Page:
Wednesday, November 20, 2013

Websites which helped me a lot

Computer technology

Good programming tutorials, Java, python etc

Emulation tutorials covers NES, GB.

OpenGL, 3d game tutorials, NeHe ( Neon, Helium)

Game competition

Indie Games

Game development resources like arts, music

For geek computer users

Good Linux stuff, books etc.


Very good tutorial on Waves and signals

Science projects - for science lovers


Mod, XM, IT, S3M Module musics

Game music remixes

Game music collection

Snes music collection

Emulators, console musics, roms utils etc


Ocean of artists


Hardware projects, circuits, pin-outs


Research papers


Lots of free contents of almost everything, must visit

Thursday, November 7, 2013

Differentiate rotation and pinch gesture

For guessing gestures manually in programming i have found by logging how IOS sdk does it internally. As we can see in the below picture -

Gesture is decided by first motion of fingers. But in many cases a blended approach can also be used. Means on X-axis motion doing rotation and Y-axis motion doing Pinch.

There is nothing more to write because other methods can use filtering and algorithm to smartly differentiate gestures.  Like managing a Rectangular band over the two touch points and calculating the motion of fingers strictly inside rectangular boundaries.

We know, if we don't use first motion, then there will be delay in gesture recognition.

Automatic Rectangle-Rectangle collision and response using sweep

I love side-scrolling platformers and have built my game engine, GrehGameEngine, focusing it. We all know first layer of collision detection is always rectangle based because its faster than other geometrical shapes.

While developing games I tried to Google as much as I can regarding rectangle collisions. But I couldn't find single-complete algorithm for finding collisions and deciding response. So after many models and calculations in 2012 I developed this method. It is actually a sweep collision method. So will be helpful for most of game developers.

Using the following illustration I will describe the method.

We have a player R1 and a platform R2. R1 has to move dx,dy from START (x1,y1) and reach STOP ( x2,y2 ). But collision with R2 must stop it remain at EXPECTED (x3,y3).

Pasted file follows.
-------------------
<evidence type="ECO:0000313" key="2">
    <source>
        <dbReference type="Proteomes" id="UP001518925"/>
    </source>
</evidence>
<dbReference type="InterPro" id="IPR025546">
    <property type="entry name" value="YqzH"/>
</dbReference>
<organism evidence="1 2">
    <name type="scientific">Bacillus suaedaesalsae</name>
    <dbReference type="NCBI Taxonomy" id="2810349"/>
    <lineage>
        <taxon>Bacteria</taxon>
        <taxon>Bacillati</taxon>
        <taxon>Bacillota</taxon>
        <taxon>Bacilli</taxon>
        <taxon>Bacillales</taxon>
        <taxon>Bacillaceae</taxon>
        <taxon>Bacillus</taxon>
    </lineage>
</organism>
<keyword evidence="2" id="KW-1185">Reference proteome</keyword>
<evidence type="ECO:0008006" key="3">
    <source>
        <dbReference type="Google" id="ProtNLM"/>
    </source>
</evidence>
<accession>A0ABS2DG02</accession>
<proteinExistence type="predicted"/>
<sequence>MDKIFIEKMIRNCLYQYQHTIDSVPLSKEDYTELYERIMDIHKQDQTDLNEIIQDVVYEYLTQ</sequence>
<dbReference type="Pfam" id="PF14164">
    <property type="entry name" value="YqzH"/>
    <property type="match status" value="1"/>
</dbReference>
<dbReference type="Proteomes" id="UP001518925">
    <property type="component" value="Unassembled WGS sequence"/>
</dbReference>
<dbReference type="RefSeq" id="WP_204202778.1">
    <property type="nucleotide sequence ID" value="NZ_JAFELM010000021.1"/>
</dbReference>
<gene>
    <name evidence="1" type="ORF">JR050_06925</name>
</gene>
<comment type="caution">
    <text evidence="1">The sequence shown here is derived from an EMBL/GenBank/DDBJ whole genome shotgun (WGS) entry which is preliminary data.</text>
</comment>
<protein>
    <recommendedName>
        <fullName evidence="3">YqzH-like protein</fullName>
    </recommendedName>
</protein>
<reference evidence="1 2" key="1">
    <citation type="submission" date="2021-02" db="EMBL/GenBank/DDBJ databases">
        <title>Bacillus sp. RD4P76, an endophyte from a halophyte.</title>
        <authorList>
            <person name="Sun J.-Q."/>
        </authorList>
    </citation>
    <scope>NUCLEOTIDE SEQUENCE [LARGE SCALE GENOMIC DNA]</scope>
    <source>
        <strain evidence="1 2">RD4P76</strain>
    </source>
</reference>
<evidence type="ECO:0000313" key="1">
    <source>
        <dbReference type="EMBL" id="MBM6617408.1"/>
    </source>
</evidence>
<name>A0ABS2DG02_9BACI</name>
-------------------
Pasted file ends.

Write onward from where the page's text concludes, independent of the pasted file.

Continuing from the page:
Here we have constructed a situation, but in reality we don't know where expected would be. This is what this method is for. Below is the step-wise approach to calculate x3,y3.

STEP #1:
Get the distance between R1 & R2 and also check which projection axis already collides. In our case, no axis collides. What does this mean? Look from any sides around these rectangles they will not be overlapping. They are separate.

Distance has to be calculated between their sides which face each other. In our case R1.right and R2.left face each other.

DistX = R2.left – R1.right , DistY = – R1.bottom

STEP #2:
Convert the distance into rational values by dividing them with their DELTA movement values. In our case it will be.

distX_percent = DistX / dx , distY_percent = DistY / dy
NOTE: handle divide by zero dx = 0, dy = 0 before it.

Why rational / percent?, have a look at this -

STEP #3:
Check which projections were colliding. If both projections were already colliding then R1 and R2 are already collided, STUCK situation!, what is the point of moving dx,dy now. Figure out how to avoid this stuck state!, it happens when R1 is created overlapped with R2 OR a failed last collision response which should not happen.

STEP #4:
Now the final step. Look again at figure 2, and then figure 1. Assume Point A of figure one as EXPECTED position in figure 1. Means db = DistX, dp = DistY and dh = EXPECTED delta move.

Imagine R1 is slowly moving towards R2 with dx,dy and collides with R2 at expected. This is visual!, how to get it by maths?. The answer is already in our hands. We have to test which projection satisfies collision in both axis.

We take the DistX_percent values first and apply the formula dp% = db% = dh%.

new_DistX = DistX_percent * DX. (Its not needed because new_DistX = DistX already)
new_DistY = DistX_percent * DY. ( db% = dp%, getting db% of DY ).

Translate R1 to the new values and check if it collides with R2. If collides then expectedXY = new_DistXY. If it doesn't collides. Try DistY_percent to get new_DistX.

new_DistY= DistY_percent * DY. (Its not needed because new_DistY = DistY already)
new_DistX= DistY_percent * DX. ( db% = dp%, get dp% of DX ).

Again translate R1 to these new X,Y, if it collides with R2 then expectedXY = new_DistXY. If it doesn't collides. This means there is no collision in this delta move.

Here is the method in action. Its HTML5 version which can easily be converted to C++/Java etc. Whole code can be found inside the JavaScript section of this html file.

Download Or Open rect-collision.html

In the above demo, Green rectangle is R1 (start), Blue rectangle is platform R2, Brown is STOP and red is the expected result rectangle. Left click / Drag to move STOP position and Right click to set START position.

Cleaner illustration:

Figure 3

In above figure, we can see the distance between R1 (green) and R2 (blue). How do we calculate EXPECTED position i.e. DistH.

We take DistX as our dx delta move and find dy using db% = dp% relation.
new_DX = DistX% * DX
new_DY = DistX% * DY

Now translate R1 to this new position and check collision If it collides then this is our DistH. Otherwise we take DistY as dy delta move and find dx using distY.
new_DX = DistY% * DX
new_DY = DistY% * DY

Then same collision check again. if collides we get DistH => new_DX, new_DY.
If it doesn't collide again then the DX,DY delta move is considered safe delta move without collision.